Incentives, Equity and the Able Chooser Problem
(English)In: Journal of Medical Ethics, ISSN 0306-6800, E-ISSN 1473-4257Article in journal (Refereed) In press
Health incentive schemes aim to produce healthier behaviors in target populations. They may do so both by making incentivized options more salient and by making them less costly. Changes in costs only result in healthier behavior if the individual rationally assesses the cost change and acts accordingly. Not all people do this well. Those that fail to respond rationally to incentives will typically include those who are least able to make prudent choices more generally. This group will typically include the least advantaged more generally, since disadvantage inhibits one's effective ability to choose well and since poor choices tend to cause or aggravate disadvantage. Therefore, within the target population, health benefits to the better off may come at the cost of aggravated inequity. This is one instance of a problem I name the Able Chooser Problem, previously emphasized by Richard Arneson in relation to coercive paternalism. I describe and discuss this problem by distinguishing between policy options and their effects on the choice situation of individuals. Both positive and negative incentives, as well as mandates that are less than perfectly effective, require some sort of rational deliberation and action and so face the Able Chooser Problem. In contrast, effective restriction of what options are physically available, as well as choice context design that makes some options more salient or appealing, do not demand rational agency. These considerations provide an equity-based argument for preferring smart design of our choice and living environment to incentives and mandates.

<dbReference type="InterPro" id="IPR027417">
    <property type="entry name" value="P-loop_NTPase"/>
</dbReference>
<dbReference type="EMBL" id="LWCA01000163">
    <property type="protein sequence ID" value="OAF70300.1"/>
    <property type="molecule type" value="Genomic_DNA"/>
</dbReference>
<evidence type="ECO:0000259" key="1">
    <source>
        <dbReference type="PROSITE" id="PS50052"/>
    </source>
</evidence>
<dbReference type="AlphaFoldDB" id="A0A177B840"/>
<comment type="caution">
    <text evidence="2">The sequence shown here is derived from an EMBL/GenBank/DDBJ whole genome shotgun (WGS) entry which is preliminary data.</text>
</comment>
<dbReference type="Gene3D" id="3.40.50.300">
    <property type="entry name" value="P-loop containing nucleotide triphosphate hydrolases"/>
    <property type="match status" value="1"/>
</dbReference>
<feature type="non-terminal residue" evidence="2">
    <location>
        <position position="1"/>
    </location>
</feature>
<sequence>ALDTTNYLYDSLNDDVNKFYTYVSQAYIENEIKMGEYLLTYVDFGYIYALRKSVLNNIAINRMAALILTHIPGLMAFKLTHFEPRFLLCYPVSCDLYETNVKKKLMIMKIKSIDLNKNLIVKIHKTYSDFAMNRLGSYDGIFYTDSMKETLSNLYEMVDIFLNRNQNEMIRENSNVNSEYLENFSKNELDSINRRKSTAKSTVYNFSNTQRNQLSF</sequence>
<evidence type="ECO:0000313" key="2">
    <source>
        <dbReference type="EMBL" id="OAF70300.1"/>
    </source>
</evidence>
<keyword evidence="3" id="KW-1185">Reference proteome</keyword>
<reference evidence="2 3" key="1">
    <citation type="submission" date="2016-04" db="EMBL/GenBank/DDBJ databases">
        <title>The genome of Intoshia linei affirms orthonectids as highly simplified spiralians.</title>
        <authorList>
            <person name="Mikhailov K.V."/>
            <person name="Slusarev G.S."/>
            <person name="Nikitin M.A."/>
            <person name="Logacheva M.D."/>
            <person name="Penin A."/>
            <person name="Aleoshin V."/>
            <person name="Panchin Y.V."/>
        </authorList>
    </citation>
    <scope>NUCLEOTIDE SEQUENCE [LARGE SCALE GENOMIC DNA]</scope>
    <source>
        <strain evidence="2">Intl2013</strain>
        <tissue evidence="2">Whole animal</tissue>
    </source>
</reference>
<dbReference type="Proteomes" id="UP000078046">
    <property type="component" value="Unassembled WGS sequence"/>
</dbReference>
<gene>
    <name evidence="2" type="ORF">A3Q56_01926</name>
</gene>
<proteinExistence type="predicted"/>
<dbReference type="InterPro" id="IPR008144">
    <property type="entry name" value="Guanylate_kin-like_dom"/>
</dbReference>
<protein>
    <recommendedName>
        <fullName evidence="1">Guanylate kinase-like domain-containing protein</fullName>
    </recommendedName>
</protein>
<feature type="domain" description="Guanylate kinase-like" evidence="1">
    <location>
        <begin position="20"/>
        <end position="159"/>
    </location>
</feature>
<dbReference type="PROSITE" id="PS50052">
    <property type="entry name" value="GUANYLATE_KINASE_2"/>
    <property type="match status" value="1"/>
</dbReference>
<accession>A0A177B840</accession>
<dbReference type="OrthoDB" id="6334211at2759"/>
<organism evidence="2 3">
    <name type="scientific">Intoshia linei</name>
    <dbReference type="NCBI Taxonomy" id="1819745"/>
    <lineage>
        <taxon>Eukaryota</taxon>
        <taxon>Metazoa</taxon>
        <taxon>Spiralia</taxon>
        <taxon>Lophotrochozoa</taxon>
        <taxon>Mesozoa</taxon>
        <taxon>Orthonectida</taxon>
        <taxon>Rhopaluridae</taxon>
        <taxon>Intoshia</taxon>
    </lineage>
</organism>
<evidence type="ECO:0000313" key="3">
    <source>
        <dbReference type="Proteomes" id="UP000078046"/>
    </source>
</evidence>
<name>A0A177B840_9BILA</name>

Paternalism, Behaviour Modification, Distributive Justice, Public Health Ethics, Public Policy
IdentifiersURN: urn:nbn:se:umu:diva-125899DOI: 10.1136/medethics-2016-103378OAI: oai:DiVA.org:umu-125899DiVA: diva2:972632
ProjectsLibertarian Paternalism and the Moral Limits of Public Health Policy
FunderForte, Swedish Research Council for Health, Working Life and Welfare, 2009-2189